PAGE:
Our power comes from acting without escape from our pain – Resilience #ClimateCrisis #Covid-19 Listen to the scientists. #auspol #qldpol #StopAdani join the #ExtinctionRebellion #TellTheTruth

People involved in discussing their own Deep Adaptation to anticipated societal collapse are not defeatist.

They are creatively exploring how to prepare

(Gail is co-founder of Extinction Rebellion and Jem is founder of the Deep Adaptation Forum) 

As global heating speeds up, humanity can no longer assume to control our destiny. We can let that tough realisation sit heavily with us, but then breathe and redouble our commitment to life and love, no matter what the odds, opposition or outcomes.

Because the news is not good. One institute reports that the global average temperatures over the past 12 months have been nearly 1.3C degrees above pre-industrial levels. Atmospheric carbon concentrations keep growing, reaching levels not seen for 3 million years when the world was up 3 to 4 degrees warmer than today, sea levels were 20 metres higher and camels were ranging around the North pole. Just as unprecedented summer temperatures swept the Arctic, 16 climate scientists concluded in an academic journal that “the Arctic is currently experiencing an abrupt climate change event, and that climate models underestimate this ongoing warming.”

What does this rapidly changing climate mean for us? A new book by French scholars concludes that the collapse of industrial consumer societies is now likely because of the climate and ecological crises. Another new study calculates that civilisation has a 90% chance of collapse within decades. That is why some of the world’s top climate scientists are saying“it’s time to talk about near-term collapse”.

You may have heard all of that before. And heard the call to act before it is too late to stop disaster. But you may have also seen how the juggernaut of the global economy continues to drive us off the cliff, with its advertising and media hands blinkering us as we fall. Even the United Nations warning us that climate and ecological destruction has made outbreaks of coronavirus more likely is ignored in the rush of elites to get us back to ‘normal’.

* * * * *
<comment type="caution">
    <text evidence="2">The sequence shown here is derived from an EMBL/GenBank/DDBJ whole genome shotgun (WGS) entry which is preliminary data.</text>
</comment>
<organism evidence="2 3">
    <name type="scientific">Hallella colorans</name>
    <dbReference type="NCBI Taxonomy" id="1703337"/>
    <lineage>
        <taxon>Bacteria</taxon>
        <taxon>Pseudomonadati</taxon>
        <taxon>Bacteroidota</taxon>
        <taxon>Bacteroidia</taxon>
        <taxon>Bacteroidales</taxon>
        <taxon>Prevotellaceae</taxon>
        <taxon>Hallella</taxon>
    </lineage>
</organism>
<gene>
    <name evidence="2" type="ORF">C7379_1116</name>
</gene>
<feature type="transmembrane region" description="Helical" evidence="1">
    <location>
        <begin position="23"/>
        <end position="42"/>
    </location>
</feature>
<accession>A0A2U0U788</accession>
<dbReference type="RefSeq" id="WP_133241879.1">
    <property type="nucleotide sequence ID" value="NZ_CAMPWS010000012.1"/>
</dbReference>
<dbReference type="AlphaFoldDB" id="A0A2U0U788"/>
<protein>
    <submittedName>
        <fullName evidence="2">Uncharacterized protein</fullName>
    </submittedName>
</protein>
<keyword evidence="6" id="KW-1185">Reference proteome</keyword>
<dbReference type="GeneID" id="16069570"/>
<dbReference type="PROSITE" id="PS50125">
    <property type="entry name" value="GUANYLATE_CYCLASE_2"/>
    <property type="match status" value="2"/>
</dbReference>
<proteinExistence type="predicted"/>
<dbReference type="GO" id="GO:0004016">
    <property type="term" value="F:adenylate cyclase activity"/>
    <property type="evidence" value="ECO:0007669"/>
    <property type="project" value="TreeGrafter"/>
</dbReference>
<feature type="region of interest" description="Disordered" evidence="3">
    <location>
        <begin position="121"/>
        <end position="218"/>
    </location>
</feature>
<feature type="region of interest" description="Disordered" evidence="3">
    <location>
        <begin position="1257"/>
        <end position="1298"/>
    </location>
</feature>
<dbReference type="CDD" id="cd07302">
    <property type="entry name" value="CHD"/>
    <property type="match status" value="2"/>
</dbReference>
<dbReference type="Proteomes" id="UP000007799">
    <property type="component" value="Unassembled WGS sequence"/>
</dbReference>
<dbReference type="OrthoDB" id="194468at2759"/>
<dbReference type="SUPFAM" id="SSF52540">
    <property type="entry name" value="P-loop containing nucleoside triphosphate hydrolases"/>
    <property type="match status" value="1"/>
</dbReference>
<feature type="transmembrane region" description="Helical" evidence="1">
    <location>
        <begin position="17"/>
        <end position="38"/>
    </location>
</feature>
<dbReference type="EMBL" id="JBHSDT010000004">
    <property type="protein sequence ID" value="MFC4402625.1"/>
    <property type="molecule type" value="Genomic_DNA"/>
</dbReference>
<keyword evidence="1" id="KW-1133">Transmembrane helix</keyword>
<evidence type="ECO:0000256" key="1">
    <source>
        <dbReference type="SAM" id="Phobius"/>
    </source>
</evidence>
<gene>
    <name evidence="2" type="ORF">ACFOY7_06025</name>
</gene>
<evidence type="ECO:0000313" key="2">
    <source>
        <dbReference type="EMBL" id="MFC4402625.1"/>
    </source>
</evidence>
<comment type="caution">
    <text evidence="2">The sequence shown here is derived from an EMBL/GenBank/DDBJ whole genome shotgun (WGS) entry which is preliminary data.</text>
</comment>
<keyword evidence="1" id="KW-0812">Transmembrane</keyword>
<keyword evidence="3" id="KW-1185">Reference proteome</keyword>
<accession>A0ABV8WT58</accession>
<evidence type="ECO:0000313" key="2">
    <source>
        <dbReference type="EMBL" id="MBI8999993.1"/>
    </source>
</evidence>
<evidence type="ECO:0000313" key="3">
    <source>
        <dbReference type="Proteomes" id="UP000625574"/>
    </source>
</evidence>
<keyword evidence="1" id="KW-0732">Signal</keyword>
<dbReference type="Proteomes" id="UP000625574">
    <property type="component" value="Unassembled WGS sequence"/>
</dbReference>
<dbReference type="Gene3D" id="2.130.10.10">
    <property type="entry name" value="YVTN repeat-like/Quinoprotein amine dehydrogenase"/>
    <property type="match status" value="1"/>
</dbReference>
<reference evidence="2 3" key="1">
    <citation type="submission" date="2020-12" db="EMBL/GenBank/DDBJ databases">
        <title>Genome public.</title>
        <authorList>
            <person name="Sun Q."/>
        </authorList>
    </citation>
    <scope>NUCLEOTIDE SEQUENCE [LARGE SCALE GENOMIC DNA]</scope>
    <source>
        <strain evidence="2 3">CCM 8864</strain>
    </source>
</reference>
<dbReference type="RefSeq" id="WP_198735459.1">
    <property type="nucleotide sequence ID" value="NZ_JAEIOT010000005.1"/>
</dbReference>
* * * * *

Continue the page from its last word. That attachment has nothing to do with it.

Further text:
So if you haven’t felt like crying, you haven’t been paying attention; or perhaps you have been numbed like so many of us by our culture. Our hurt is not something to suppress, or seek a distraction from. Our tears can be a truth that we can integrate into our being. Then we can be honest with each other about the path ahead. Because it is a path of both despair and dedication. Paying attention fully to what is around us and in front of us, even though it hurts, is to be fully alive. As Kahlil Gibran wrote, “the deeper that sorrow carves into your being, the more joy you can contain.” There is a calling we are hearing, to witness the beauty of life on Earth, even as so much is being lost, in the same way we would tend the bedside of a dying loved one.

Talking to psychologists, activists, and spiritual leaders over the past couple of years, both of us have heard about the fearlessness that arises from an acceptance that everything we take for granted might be impossible to save. Once we accept that anxiety and grief will be constant companions in this struggle, we can stay fully present to what is happening and respond accordingly. It means we do not grasp desperately at the latest idea of what might fix the climate and ecological emergency. Instead, we can help each other stay fully present to the difficult mess, so that we can try to reduce harm, save what we can and plant some seeds for what might come next. We have also learned that the greatest personal transformations come from staring into the abyss of loss, whether of one’s own health, the end of a relationship, status, or someone we cherish. Could our collective transformation be born of a willingness to fully face what we have done and what we are losing?

This outlook is not usual or welcome in our death phobic western culture. The compulsion for positivity and progress runs through every walk of life. It means that some people may even feel disgust or anger that others don’t share their view that the future can be better than today. Such feelings can be fueled by those industry sectors that see any mention of societal collapse as a threat. They do not want to dent the enthusiasm of prospective owners, insurers and regulators of their multi-decade business plans for new power stations. It is a concern that the UK’s nuclear industry vision of providing 40% of the country’s electricity by 2050 does not include any mention of climate change adaptation, despite being offered as a necessary response to the climate crisis. As such sectors often have the backing of their governments, that is a huge vested interest ready to subvert the environmental movement by demonising anyone who thinks the worst case scenarios are plausible and should form part of our policy discussion.

— Read on www.resilience.org/stories/2020-07-30/our-power-comes-from-acting-without-escape-from-our-pain/

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